Having fond memories of supporting the Red Cross as a child, Sanford was immediately prompted to join the organization's relief efforts.
“My job was to shuttle people from the Brooklyn headquarters to the 9/11 site — what they call the Ground Zero site,” Sanford said.
This was the ideal job for the native New Yorker who, in addition to being a teacher, also worked as a tour guide. Sanford recalled spending months giving mini tours to the volunteers, pointing out the city's different landmarks as he shuttled them across the area.
“I felt that that was also an obligation of mine, to let people know where they are — give them a little perspective about New York City and a little joy about New York City.”
Sanford recalls the gratitude that people had for the Red Cross, particularly following the events of Sept. 11.
“Any time we did something, and they saw that Red Cross van,” Sanford said, “people just opened up to us.”
He also remembers the sorrow that came in the aftermath and the way the New York atmosphere changed.
“It was a very sad time; it was a difficult time. We couldn’t wait for the city to come back to life,” Sanford said. “The smell of the building burning just stayed with you, and it probably still stays with me today.”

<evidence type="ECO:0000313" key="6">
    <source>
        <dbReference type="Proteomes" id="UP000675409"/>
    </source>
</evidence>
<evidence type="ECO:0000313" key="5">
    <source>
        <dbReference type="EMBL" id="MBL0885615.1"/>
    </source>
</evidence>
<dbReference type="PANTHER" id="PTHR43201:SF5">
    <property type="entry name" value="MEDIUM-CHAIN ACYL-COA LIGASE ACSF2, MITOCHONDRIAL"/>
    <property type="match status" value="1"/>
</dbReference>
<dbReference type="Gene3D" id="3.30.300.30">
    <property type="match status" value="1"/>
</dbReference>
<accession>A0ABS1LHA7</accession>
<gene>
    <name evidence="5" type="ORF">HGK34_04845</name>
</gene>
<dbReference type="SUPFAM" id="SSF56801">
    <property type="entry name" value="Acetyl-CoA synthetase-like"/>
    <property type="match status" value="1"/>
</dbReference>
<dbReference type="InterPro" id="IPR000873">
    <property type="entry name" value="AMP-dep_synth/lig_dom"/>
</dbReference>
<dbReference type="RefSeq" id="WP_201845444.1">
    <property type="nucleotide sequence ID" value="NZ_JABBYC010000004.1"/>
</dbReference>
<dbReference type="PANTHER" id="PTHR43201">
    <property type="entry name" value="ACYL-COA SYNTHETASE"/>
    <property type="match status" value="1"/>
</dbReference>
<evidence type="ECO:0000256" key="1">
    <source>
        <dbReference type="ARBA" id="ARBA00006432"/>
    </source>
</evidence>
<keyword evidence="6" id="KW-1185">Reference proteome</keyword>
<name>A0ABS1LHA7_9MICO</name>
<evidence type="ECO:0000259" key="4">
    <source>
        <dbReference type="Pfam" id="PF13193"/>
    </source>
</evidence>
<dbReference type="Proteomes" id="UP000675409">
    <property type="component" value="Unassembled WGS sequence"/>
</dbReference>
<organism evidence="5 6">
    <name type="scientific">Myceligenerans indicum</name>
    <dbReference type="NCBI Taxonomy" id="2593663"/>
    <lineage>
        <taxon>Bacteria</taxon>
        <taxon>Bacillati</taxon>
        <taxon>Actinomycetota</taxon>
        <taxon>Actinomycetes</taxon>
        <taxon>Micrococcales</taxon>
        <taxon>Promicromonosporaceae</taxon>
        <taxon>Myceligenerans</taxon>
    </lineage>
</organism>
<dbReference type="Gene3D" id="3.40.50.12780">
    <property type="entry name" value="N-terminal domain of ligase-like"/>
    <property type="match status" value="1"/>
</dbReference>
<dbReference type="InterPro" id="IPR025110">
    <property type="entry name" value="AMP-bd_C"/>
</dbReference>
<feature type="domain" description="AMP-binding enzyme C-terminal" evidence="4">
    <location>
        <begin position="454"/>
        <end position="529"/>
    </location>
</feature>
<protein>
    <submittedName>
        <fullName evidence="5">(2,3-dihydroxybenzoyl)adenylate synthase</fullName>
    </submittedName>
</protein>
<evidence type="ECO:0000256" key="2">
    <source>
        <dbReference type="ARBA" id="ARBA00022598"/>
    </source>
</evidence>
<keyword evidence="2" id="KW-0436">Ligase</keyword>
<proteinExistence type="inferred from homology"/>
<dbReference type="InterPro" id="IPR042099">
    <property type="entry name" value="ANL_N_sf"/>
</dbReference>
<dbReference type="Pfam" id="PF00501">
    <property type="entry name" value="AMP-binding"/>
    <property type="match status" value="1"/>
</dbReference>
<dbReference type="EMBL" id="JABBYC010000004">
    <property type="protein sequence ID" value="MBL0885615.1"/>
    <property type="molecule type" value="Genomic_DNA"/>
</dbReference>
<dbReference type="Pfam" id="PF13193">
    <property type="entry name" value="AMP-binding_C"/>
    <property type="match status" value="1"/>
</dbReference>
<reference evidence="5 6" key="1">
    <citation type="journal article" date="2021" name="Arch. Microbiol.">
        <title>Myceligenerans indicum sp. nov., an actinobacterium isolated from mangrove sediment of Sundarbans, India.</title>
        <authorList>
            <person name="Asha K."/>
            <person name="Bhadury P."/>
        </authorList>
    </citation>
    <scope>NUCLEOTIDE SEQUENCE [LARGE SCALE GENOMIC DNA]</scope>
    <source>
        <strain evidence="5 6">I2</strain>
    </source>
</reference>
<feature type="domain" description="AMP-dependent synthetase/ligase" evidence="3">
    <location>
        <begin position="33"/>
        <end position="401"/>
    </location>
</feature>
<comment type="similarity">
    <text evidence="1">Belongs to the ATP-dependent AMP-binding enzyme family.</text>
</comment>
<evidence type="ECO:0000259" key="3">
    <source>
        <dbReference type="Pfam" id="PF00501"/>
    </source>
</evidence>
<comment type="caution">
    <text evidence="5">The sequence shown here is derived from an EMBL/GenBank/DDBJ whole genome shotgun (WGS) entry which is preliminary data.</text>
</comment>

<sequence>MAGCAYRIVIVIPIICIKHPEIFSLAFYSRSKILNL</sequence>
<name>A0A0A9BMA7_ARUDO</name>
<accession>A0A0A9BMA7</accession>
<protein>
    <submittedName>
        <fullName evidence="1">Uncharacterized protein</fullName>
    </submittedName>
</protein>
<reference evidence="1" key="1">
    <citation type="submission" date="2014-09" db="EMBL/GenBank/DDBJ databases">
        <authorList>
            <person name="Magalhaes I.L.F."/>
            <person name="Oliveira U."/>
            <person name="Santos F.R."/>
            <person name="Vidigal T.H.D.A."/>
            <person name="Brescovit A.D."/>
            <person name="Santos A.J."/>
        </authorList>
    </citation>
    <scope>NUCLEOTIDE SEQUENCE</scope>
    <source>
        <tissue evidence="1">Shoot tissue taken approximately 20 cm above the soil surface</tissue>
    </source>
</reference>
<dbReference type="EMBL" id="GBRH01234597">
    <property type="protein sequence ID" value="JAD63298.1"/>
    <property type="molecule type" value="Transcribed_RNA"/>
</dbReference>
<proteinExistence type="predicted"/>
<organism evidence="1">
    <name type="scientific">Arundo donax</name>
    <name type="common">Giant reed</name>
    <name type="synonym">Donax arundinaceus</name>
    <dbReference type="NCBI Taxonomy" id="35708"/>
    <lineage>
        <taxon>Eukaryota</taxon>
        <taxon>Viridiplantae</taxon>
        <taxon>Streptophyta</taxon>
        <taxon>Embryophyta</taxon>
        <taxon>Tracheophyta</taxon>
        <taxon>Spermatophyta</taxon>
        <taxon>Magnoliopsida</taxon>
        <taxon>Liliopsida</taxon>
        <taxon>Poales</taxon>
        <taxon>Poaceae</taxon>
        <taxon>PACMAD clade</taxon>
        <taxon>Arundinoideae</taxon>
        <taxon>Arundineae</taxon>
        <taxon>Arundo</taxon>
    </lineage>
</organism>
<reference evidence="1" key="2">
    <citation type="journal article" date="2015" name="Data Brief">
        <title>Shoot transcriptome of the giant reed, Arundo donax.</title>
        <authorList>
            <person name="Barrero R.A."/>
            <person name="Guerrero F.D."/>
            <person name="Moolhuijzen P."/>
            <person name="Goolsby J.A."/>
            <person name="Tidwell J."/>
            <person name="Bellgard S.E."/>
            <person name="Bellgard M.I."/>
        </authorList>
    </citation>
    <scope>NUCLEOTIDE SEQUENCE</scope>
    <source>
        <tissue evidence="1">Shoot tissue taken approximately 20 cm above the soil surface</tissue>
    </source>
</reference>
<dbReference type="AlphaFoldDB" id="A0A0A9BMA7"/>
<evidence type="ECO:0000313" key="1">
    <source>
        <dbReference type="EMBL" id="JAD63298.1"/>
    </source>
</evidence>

Following the 9/11 recovery effort, Sanford knew he would remain with the Red Cross. He now serves as a Red Cross preparedness trainer and teaches volunteers how to drive Emergency Response Vehicles. Recently, he supported relief efforts for victims of California wildfires.
The ability to aid people after disasters and crises, and the ability to make a change in their lives, is what makes his work with the organization meaningful to him.
“I never felt that I would leave the Red Cross, since 9/11. I felt at home. You know, as a kid I was with the Red Cross as a volunteer, and as a teenager, and then I came back home again after 9/11. So it was very meaningful to me.”